Sherri comes out first as promised. Marty Jannetty is wearing an absurd outfit. More ridiculous than most of the stuff he usually wears. Jannetty starts in control and we get an early Michaels corner bump before a knee lift takes him outside. Marty follows with a bad looking suicide dive that barely gets a reaction. He continues to give Shawn no chance to rest by going for a flying punch but HBK nails him. Shawn wastes time by beating on Marty outside and in the aisle, trying to earn the countout win. He goes to the arm for a bit as Sherri looks concerned. Marty taps out while in a submission, but this is before tap outs so it’s seen as him rallying. Jannetty turns the tide with a spot I hate as he kicks Shawn who was coming of the top rope. He suplexes Shawn to the outside, which I don’t remember seeing during this era. Sherri checks on Shawn and slaps him to a huge pop. Back inside, Marty sends Shawn in for another corner bump and he falls outside. That lasts all of five seconds as Marty brings things back in. He connects misses a fist drop but hits a poor looking DDT for two. Shawn goes for the Superkick but Marty ducks and hits one of his own for another near fall. A series of pin counters ends as Marty slingshots Shawn and gets a final two. Shawn goes to punch Marty but elbows the referee in the midst. Sherri goes to his Shawn with her heel but Shawn ducks and Marty gets hit. Shawn threatens Sherri before kicking Marty, who oversells HARD by flipping and this thing is over.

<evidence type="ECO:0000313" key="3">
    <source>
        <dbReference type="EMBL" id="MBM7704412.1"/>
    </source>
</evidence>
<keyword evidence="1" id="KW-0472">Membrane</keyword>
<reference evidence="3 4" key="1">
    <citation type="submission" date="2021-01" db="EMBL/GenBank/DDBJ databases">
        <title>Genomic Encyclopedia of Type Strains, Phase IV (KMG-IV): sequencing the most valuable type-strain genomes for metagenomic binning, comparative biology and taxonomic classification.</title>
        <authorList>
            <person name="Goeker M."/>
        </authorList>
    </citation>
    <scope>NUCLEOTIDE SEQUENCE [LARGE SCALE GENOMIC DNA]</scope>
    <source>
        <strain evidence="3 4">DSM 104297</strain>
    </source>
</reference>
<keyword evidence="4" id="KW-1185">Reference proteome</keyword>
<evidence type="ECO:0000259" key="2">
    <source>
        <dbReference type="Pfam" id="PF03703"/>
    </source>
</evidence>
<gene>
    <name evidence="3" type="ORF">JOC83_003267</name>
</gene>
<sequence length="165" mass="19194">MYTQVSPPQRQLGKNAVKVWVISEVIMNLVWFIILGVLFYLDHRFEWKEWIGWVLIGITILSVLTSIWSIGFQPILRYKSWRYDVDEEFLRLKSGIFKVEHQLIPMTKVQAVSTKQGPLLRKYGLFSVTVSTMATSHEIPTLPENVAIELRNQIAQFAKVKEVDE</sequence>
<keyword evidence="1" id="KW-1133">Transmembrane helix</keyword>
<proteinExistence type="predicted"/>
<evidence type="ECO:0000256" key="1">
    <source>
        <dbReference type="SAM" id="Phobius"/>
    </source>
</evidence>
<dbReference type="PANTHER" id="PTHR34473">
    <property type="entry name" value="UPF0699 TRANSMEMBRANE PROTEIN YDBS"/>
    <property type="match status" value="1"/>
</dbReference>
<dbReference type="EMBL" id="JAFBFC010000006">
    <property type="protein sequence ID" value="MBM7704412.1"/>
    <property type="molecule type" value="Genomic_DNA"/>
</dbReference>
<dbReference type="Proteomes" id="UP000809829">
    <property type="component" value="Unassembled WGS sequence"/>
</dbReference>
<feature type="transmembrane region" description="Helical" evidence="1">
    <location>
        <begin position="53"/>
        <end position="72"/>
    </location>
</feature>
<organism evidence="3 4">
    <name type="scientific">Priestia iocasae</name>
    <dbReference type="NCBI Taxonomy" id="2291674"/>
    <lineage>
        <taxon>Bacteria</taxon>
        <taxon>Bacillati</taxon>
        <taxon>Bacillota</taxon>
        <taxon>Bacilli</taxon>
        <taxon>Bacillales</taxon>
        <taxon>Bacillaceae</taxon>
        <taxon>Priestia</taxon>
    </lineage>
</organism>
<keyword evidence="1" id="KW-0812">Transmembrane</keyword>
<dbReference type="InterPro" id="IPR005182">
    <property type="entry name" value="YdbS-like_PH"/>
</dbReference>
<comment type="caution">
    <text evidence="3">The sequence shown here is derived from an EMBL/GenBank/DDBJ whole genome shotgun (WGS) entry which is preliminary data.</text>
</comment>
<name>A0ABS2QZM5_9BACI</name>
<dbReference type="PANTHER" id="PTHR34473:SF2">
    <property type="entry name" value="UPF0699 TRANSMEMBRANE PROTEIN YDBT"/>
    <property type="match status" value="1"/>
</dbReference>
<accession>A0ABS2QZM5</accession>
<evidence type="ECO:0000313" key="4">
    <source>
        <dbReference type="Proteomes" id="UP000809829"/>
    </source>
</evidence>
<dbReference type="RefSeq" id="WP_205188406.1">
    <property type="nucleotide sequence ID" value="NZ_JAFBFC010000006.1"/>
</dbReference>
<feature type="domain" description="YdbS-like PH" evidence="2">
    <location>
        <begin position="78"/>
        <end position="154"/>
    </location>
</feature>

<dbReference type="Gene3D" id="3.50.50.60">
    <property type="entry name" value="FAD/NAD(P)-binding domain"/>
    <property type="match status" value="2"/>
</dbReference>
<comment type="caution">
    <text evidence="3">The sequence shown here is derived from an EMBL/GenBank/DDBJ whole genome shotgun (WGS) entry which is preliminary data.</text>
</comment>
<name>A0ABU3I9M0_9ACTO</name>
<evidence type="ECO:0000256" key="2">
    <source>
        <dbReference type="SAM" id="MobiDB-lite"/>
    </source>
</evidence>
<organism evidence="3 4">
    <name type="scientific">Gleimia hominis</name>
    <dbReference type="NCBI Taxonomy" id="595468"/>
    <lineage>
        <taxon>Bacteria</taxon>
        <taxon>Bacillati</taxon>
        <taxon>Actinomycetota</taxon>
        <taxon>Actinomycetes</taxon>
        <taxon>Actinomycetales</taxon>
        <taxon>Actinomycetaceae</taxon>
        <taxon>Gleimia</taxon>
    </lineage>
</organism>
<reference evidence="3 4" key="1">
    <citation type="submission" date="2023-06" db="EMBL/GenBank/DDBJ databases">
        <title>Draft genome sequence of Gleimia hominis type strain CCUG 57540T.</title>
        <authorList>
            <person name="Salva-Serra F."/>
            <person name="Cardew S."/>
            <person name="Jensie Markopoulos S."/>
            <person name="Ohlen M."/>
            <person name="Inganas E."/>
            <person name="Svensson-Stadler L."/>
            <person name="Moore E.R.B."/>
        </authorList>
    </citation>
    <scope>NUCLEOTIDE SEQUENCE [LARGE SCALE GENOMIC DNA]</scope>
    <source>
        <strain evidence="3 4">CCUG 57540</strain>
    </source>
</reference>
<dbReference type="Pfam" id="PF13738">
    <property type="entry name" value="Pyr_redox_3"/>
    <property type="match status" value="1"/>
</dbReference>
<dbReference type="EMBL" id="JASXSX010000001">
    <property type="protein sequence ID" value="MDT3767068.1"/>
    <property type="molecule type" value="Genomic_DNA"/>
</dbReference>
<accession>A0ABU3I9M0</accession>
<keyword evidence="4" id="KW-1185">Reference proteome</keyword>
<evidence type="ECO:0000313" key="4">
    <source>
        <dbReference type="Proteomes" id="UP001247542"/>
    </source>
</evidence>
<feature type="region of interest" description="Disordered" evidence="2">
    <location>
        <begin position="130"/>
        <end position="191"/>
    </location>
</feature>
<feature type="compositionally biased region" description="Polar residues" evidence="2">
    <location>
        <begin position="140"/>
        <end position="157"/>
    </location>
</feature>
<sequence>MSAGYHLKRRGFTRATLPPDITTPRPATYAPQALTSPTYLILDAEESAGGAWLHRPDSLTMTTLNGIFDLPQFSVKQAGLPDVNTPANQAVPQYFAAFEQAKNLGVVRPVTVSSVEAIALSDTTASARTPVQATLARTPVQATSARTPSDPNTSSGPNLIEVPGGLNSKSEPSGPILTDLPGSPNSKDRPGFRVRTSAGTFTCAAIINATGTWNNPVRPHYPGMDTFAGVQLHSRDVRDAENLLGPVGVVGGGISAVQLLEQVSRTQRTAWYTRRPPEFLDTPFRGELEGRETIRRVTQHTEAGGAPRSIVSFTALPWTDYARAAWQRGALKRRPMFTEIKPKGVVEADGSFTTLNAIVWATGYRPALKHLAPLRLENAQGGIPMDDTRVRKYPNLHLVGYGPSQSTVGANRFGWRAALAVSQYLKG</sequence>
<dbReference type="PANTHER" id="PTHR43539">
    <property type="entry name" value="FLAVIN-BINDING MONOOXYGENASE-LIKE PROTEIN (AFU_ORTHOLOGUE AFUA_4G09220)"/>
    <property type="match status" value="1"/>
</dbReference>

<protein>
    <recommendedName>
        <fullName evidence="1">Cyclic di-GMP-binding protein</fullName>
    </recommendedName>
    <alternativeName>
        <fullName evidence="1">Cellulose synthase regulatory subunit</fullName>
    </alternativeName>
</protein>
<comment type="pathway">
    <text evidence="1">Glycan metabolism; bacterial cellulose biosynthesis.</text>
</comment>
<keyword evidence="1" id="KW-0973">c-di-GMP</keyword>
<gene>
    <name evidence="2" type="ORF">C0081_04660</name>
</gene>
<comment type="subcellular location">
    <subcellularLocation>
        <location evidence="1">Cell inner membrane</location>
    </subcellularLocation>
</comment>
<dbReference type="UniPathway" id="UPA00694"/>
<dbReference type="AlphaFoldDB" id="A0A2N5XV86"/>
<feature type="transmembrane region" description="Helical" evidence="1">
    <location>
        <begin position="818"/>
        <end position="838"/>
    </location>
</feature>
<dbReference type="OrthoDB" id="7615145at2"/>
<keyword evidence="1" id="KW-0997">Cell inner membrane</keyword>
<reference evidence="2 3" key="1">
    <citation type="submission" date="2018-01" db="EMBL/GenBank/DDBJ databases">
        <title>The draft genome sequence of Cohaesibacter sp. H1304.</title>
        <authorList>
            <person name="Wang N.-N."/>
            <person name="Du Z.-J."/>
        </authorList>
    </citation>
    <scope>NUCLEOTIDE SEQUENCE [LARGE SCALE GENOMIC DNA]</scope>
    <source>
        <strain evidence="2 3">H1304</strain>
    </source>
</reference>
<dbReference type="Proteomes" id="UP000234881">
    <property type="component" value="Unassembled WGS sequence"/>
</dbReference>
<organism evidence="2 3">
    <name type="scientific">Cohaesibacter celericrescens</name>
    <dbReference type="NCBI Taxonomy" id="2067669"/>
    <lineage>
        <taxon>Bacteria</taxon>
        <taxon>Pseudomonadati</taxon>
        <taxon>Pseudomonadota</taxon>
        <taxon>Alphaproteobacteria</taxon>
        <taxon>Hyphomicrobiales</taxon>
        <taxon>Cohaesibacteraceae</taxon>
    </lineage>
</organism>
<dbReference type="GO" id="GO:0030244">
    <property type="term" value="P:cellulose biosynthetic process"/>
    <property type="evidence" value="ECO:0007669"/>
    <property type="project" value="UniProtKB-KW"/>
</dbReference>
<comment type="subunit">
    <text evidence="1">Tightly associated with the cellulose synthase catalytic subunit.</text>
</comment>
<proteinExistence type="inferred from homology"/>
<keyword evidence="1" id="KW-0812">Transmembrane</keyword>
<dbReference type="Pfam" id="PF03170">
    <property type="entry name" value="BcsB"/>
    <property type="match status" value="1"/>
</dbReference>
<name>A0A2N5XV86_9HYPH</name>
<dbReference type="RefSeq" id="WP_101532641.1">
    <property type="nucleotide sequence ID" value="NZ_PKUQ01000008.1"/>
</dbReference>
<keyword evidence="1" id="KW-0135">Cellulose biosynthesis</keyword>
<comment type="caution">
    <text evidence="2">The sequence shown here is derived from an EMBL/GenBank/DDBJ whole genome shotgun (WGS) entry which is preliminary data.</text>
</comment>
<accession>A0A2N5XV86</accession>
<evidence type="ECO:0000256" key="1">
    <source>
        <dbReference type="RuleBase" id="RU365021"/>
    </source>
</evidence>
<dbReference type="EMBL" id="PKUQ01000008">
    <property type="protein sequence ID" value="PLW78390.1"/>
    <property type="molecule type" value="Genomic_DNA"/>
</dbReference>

Winner and Still WWF Intercontinental Champion: Shawn Michaels in 14:20
Started very bland but picked up near the end. The finishing sequence was good but the actual ending seemed awkward. **3/4

Mean Gene tries to interview the hysterical Sherri as Shawn Michaels comes up to her. Marty Jannetty runs up and they continue to brawl proving that this feud is far from over.

Bam Bam Bigelow vs. Big Boss Man
Three named big guys go at it. I’ve always felt these were two relatively impressive and underrated guys for their size. However, I had no clue that Boss Man was in the WWF in 1993. Bigelow attacks at the start and knocks Boss Man outside. Boss Man retaliates with some shoulder blocks and a clothesline. I swear he has to be on the last legs of his WWF run. They botch a bulldog spot as Boss Man seems to not really care. Bigelow back body drops him outside so it’s time for more stalling. Bam Bam continues to target the back for a while. Heenan tells Gorilla that if he can’t handle this excitement he should take up collecting tropical fish. This wasn’t funny, only ironic as there is nothing exciting going on. Bam Bam and Boss Man basically spooned for about three minutes in the middle of the ring. Boss Man fights back and hits his signature offense. Bam Bam will have none of that as he hits the diving headbutt and wins.